Mechanic Liens

 

Properly filing a mechanic’s lien is the  most effective way to get paid, hands down.

Filing a mechanic’s lien has a number of immediate effects that all pressure the parties to pay your debt, including:

  • Prevents the property’s sale, refinancing or transfer
  • Allows you to directly sue the property owner
  • Freezes the flow of funds on the project
  • Secures your debt (like a mortgage) with the property
  • Involves lenders, owners and investors in your dispute

While there are many forms out in the marketplace, it can be a huge mistake to file a mechanics lien pro se.  Mechanic lien laws can be very complex, and you make huge mistakes by filing without the assistance of counsel. Plus, having a lawyer prepare your lien claim means you can get legal advice about your specific lien rights, the dollar value of your lien claim, the type of lien you should file, and more.

Frequently Asked Questions about Mechanic Liens

How Long Do We Have To File A Lien?

This depends on where you’re performing construction services.  Here are the general rules:

California:  90 days from completion of entire project (not just your work), unless a Notice of Completion is filed, and then only 60 days from filing of notice.

Louisiana:  60 days from substantial completion of entire project (not just your work), unless a Notice of Completion is filed, and then only 30 days from filing.

Washington: 90 days from your last furnishing of labor and/or materials to the project.

Oregon:  75 days from your last furnishing of labor and/or materials to the project.

Are We Required to File Any Notices

Whether a notice is required depends on your role in the project and the project’s state.  Even when notice is required, there may be applicable exceptions to the rule, and therefore, seeking the advice of an attorney is helpful.  Here are the general rules:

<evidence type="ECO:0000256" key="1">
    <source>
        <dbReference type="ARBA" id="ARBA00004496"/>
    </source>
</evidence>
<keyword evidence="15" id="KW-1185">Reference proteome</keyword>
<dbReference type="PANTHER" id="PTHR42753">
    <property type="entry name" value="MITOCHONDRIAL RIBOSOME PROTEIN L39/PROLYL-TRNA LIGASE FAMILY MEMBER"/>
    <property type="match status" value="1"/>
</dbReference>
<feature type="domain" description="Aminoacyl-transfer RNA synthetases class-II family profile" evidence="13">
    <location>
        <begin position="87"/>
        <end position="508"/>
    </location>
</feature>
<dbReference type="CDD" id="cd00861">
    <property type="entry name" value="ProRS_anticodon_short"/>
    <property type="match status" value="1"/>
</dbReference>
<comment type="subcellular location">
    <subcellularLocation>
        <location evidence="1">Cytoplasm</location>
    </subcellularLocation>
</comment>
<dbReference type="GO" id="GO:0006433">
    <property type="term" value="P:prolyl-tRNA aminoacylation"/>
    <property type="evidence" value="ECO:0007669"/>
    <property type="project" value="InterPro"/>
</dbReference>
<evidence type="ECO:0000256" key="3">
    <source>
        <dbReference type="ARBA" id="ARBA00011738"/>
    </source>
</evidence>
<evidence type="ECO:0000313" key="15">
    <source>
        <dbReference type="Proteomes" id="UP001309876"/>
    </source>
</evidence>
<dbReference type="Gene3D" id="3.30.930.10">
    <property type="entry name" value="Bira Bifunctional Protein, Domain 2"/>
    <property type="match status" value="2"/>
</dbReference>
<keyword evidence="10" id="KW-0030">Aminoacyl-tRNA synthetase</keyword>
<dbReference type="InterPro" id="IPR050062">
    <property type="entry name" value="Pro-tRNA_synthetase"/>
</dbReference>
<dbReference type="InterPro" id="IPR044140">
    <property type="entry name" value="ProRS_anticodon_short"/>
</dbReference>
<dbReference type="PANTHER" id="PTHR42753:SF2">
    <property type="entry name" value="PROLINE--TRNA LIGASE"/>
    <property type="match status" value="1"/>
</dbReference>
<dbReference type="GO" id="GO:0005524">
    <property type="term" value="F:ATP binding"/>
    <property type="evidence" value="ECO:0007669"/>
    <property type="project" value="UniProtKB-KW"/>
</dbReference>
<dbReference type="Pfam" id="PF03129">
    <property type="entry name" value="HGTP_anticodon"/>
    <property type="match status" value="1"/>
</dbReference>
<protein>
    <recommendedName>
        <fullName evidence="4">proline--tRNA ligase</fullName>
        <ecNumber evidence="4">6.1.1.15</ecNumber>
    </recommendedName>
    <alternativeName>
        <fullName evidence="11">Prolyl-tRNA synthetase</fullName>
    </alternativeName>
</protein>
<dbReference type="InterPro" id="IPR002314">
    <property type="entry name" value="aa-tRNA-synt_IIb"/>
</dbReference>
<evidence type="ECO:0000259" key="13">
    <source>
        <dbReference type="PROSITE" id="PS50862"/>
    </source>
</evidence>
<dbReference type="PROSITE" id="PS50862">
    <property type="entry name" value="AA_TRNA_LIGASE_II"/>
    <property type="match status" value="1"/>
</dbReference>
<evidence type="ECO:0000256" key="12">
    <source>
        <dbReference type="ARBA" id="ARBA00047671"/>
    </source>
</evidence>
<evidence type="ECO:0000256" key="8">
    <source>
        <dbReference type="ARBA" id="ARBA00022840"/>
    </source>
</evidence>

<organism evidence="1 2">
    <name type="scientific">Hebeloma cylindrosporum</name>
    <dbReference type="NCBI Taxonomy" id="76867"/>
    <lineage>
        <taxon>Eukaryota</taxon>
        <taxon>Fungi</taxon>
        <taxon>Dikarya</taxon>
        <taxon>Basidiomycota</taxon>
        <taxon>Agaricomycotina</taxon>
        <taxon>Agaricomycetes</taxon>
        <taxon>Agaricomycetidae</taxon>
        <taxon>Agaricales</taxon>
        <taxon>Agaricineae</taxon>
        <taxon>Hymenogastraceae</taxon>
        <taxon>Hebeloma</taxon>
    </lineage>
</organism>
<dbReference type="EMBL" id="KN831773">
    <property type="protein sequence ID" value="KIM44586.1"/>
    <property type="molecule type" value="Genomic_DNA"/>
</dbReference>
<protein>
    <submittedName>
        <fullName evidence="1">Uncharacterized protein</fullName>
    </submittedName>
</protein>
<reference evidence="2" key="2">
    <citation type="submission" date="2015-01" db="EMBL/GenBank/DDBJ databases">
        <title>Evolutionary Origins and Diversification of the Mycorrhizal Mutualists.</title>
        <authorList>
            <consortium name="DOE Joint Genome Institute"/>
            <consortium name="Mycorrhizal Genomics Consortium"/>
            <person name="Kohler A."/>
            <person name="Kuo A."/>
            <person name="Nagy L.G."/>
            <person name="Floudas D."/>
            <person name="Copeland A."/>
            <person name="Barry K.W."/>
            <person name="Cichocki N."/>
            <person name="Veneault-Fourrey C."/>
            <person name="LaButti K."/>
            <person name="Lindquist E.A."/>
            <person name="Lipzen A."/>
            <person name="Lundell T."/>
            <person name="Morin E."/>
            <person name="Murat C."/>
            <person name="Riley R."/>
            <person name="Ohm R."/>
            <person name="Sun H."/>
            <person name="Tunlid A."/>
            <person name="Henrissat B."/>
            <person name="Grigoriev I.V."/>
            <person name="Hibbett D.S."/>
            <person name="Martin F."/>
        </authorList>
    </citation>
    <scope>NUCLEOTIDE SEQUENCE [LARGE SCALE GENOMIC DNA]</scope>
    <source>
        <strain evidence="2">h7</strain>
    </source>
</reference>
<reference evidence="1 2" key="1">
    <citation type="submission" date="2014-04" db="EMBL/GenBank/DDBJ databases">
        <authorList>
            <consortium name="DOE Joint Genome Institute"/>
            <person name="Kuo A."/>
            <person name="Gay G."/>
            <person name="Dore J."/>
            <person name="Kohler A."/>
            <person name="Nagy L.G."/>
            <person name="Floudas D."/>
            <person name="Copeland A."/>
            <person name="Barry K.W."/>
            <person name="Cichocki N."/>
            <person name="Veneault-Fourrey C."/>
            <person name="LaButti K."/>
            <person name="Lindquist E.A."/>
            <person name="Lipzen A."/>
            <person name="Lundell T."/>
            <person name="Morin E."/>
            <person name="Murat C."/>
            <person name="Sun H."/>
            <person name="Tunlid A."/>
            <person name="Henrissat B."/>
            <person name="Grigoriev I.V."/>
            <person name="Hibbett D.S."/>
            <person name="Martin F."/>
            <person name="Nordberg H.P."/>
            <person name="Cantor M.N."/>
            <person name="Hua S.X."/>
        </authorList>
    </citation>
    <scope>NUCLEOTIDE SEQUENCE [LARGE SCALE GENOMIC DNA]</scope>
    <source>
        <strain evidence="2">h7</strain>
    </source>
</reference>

California:  Preliminary notice required from anyone who did not contract with the property owner directly within 20 days of first starting work.

Louisiana:  Typically no.  If a material suppliers, notice of intent to lien required within 75 days of starting work, or 10 days before filing a lien, whichever is earlier.  Equipment rental companies must deliver a notice of lease within 10 days of delivering equipment.

Washington: Preliminary notice required from anyone who did not contract with the property owner directly within 60 days of first starting work.

Oregon:  Preliminary notice required from anyone who did not contract with the property owner directly within 8 days of first starting work.

If I'm Being Promised Payment, Should I Wait To File A Lien?

Absolutely not.  If there is one fundamental rule about mechanic liens that applies uniformly across the United States, it is this: Promises to Pay Will Not Extend Your Lien Deadline.

If you rely on the promises and refrain from filing your lien, your lien deadline could expire never to return again.

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